After enduring the earthquake and Irene, yours ‘battered’ truly really needed a good laugh.
Thank God for those bozos at market researcher Forrester.
Ha ha ha. Ha ha ha.
Listen, guys, Forrester is predicting that it sees Amazon ‘easily selling 3 million to 5 million units in Q4 alone.’
Sure, Forrester adds the caveat of right price and enough supply:
If it’s launched at the right price with enough supply, we see Amazon’s tablet easily selling 3 million to 5 million units in Q4 alone, disrupting not only Apple’s product strategy but other tablet manufacturers’ as well. Apple will maintain a strong lead in market share, but Amazon will gain ground quickly and give product strategists from media, software, retail, banking, and other firms a reason to kick app development for Android tablets into high gear.
And pray, what’s the right price?
Apparently, the price Forrester is looking at for the Amazon tablet is below $300.
God, whatever the folks at Forrester smoke we’d like some of it as well. Please! We’re tiring of our daily staples, Guinness Extra Stout beer and Gilbey’s Gin. 😉
Forget all this 3 million or 5 million
tablet sales pipe-dreams in the fourth quarter.
Here’s what we think Amazon ought to do instead of focusing on price and supply chain alone.
Tablet buyers have already shown that they’re willing to pay Apple’s extortionist pricing for an iPad but will not consider a competing product even if it’s $100 less.
Having watched HP’s TouchPad disaster (and consumers’ subsequent mindless frenzy to buy the same flop at $99), the wise souls at SI think Amazon’s tablet ought to be prized between $199-$249.
Closer, perhaps, to $249.
Is that a feasible price given the cost of the components?
Likely not, but Amazon can afford to, and indeed must, absorb some losses if it harbors any dreams of dislodging Apple from its high perch of King of Tablets.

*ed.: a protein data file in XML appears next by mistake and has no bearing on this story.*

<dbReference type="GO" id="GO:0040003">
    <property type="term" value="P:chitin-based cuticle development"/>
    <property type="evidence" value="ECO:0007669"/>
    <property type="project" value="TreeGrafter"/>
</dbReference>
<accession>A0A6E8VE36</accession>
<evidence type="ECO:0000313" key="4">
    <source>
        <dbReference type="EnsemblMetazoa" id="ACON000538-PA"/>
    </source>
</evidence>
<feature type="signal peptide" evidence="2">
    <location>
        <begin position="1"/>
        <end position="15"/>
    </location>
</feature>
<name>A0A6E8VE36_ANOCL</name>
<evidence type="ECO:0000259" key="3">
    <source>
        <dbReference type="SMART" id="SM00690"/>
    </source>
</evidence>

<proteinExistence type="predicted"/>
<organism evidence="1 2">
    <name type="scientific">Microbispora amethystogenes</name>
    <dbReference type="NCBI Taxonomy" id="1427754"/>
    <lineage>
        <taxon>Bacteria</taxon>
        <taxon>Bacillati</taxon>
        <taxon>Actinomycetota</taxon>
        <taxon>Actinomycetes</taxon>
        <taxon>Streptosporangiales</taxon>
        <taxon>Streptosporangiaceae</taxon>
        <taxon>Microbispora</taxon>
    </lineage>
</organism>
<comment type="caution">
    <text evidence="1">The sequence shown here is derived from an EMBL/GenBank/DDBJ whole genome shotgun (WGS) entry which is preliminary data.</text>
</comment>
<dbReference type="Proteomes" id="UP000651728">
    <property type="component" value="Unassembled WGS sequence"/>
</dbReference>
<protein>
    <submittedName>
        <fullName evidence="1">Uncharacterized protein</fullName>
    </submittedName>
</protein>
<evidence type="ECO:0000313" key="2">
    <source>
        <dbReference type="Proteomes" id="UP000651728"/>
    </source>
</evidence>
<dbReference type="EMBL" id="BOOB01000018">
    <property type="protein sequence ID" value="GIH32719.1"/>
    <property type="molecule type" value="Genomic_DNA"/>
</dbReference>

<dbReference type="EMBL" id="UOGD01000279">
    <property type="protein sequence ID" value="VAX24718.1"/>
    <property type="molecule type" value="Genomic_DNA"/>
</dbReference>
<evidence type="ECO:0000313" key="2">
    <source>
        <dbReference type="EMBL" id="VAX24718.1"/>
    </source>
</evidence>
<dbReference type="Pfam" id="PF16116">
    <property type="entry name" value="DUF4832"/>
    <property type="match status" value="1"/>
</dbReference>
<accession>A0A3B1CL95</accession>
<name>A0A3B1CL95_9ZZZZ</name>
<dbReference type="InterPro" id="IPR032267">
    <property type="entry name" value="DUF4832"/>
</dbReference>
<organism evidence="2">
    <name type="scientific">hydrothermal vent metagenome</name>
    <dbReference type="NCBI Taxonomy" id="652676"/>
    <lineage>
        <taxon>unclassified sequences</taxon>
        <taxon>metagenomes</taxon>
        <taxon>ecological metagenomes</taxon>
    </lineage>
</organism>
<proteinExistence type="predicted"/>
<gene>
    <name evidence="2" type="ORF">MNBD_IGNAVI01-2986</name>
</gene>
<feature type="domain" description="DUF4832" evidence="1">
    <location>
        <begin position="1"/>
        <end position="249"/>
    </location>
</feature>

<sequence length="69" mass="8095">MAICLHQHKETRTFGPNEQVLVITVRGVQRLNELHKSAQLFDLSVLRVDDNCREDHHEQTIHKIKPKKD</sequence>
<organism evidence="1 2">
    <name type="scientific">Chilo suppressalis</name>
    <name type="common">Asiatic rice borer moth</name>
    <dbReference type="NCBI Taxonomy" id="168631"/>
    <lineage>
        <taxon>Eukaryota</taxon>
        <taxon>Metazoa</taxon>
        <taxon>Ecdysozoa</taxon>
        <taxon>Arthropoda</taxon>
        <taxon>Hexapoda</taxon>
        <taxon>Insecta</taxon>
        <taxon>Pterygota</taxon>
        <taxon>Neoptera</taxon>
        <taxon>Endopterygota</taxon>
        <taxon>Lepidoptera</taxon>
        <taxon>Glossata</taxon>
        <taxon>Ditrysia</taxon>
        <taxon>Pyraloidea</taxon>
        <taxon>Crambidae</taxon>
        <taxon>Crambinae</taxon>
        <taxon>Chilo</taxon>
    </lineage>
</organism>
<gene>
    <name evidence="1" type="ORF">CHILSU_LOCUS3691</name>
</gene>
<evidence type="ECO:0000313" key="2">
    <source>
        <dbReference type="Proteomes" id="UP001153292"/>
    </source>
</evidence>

Expand Kindle Store
Besides a low price, what Amazon also ought to do is launch a Netflix-like streaming service and offer low-cost WiFi streaming of movies and TV shows to all buyers of its tablet (yes, we recommended a similar strategy for Sony from its movie content stable).
In other words, Amazon must expand the Kindle store into a full-fledged digital media store that goes beyond the current repository of e-books to include e-books, Android apps and movies/TV shows/music.
Amazon has the advantage of already offering e-books, Android apps and movies/TV shows/music in separate silos.
But the silos must now come together.
The Amazon tablet and Kindle digital media store should be tightly coupled a la the iPad and the Apple App Store.
The Android tablets have many issues, one of the foremost being lack of enough quality applications to feed its owners’ ravenous appetites.
Besides a sleek product and a slick interface, the single biggest advantage the Apple iPad has lies in the AppStore that already contains over 90,000 dedicated iPad apps and another 335,000 iPhone apps that also work on the iPad.
By providing a solid entertainment and Android AppStore option via the Kindle store, Amazon will have some hope of breaching the Apple iPad citadel.
Apple singlehandedly created the tablet market and its iPad tablets have so far sold over 28.7 million units.
If iPad rivals like Amazon and Sony plan to mount a credible challenge, they need more than the crutch of low-price. Content and apps must follow closely.
By the way, Amazon has yet to formally announce its tablet plans.